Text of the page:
Seth Bordenstein, Vanderbilt
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Genes are a precious commodity and if an organism evolves the genetic recipe that enables it to do something a bit special, other organisms often, through various mechanisms, acquire the same genetic know-how so that they too can benefit. We had thought that this gene swapping occurred mainly between just a few species or close relatives at a time. But now, Vanderbilt scientist, Seth Bordernstein, has discovered a gene that began life in bacteria infecting viruses, and has since been traded right across the tree of life - from archea, to fungi, plants, and even people.
Seth - So, this gene is part of a lysozyme family. Technically, it’s called the GH25 muramidase and it’s designed to cut open the cell wall of bacteria. And particularly, the main component of the cell wall of bacteria which is called peptidoglycan. These molecules are actually used by bacteria when they divide and they make two cells, they cut open their cell wall. But other organisms have hijacked these kinds of molecules to kill bacteria. Viruses will use these types of molecules to break open their bacterial cells that they inhabit. In this case, we ended up finding that the other domains of life, Archaea, in particular, were using this particular molecule to also kill bacteria and this is something that hadn’t been discovered.
Chris - Now you’ve got something of a chicken and egg situation though, haven’t you? Because the big question must be, “Well. Which of these came first?”, “Where did it start?”, and then, “Where did it get into all these different parts of the tree of life along the evolutionary pathway?”
Seth - What’s so clear in our case is that the only archaea that has this particular gene and makes this lysozyme lives at the bottom of the ocean near boiling vents and no other archaea in the sequence data bases have this gene. So, it’s absolutely clear that this gene was horizontally transferred from bacteria, where the gene is more common, into archaea. The same thing can be said for the plant version of this gene. There are no other plant genomes on the data bases that have this gene. More exciting to us was the fact that we could guess what types of interactions led to the exchange of these genes. So, it turns out that bacteria that live with archaea at the bottom of the ocean were the likely source of these genes, and we can show that through sequence comparisons. And soil bacteria were the likely donor to give these genes to plants and fungi.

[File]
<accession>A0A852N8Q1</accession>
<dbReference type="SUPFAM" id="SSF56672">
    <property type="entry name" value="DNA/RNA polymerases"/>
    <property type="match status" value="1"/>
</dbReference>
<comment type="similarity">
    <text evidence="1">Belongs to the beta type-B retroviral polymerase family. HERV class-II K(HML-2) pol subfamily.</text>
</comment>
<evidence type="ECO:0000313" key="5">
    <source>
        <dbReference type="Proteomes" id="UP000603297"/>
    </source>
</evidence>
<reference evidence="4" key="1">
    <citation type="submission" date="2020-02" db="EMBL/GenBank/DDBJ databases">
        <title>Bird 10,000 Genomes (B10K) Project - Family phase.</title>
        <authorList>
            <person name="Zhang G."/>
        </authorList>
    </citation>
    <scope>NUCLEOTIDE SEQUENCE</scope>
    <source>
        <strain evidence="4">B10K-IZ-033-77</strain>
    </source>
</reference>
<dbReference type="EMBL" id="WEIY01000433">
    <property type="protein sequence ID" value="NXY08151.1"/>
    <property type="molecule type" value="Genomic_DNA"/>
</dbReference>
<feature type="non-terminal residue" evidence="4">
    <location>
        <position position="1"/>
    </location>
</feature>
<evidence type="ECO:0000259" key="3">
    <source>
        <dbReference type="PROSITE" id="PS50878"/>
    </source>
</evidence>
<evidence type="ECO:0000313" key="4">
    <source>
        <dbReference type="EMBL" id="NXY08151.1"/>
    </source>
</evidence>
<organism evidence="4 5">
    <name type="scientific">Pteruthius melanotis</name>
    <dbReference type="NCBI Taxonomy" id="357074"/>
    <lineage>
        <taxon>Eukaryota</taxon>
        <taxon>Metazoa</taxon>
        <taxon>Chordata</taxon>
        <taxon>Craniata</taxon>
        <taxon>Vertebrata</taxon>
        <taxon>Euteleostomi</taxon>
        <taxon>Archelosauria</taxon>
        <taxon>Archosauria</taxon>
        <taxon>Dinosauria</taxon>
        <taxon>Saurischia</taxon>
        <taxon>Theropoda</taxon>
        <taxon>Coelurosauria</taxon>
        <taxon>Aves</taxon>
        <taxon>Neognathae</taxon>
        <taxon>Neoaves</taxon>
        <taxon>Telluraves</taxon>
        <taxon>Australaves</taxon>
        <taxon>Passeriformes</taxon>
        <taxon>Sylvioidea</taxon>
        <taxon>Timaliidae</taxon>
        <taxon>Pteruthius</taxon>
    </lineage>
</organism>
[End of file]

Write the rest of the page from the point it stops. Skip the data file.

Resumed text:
Chris - Did the viruses then steal it because they were naturally infecting the bacteria and ended up with those genetic elements finding their way into the virus and they were a useful effector. So, the virus clung onto them.
Seth - That’s probably correct. In the bacterial world, viruses are constantly exchanging DNA with bacteria and vice versa. There’s almost a lawless exchange of genetic information among bacteria and viruses. So, this is a very common phenomenon – horizontal gene transfer. It’s not as common in archaea and eukaryotes. And moreover, what we found was the same gene had been transferring independently across the diversity of life. That’s really what’s new here, is sort of opening up the limits of horizontal gene transfer.
Chris - And what are the implications of this? Do you think that this is a lot broader and a lot more common than we had anticipated? And how might this inform our understanding of horizontal gene transfer more broadly?
Seth - The biomedical application is really clear here. So, we have characterized the first antibacterial gene in archaea and we think this work will open up and energize the pursuit of antibiotic discoveries in archaea which have arguably been a vastly under-tapped source for new antibiotic molecules. And as we race against the antibiotic resistance problem, well, we need all the help that nature’s willing to give us. And so we want to pursue this thing a little further with the gene that we discovered. The broader question, the basic science question of how extensive is horizontal gene transfer? We’re still learning and we were surprised to find the results that we did because we thought everything had been done on horizontal gene transfer that could possibly be done. But when we looked at this unusual case of the same gene moving between all types of life, we realize horizontal gene transfer was pushing its limits, at least in terms of our knowledge. So, we suspect it will be more to come. We suspect that antibiotic genes will be commonly transferred between different groups of life because of the universal pressure to deal with bacteria, either holding them at bay or turning them into mutualists, or just killing them outright to defend themselves against bacterial pathogens.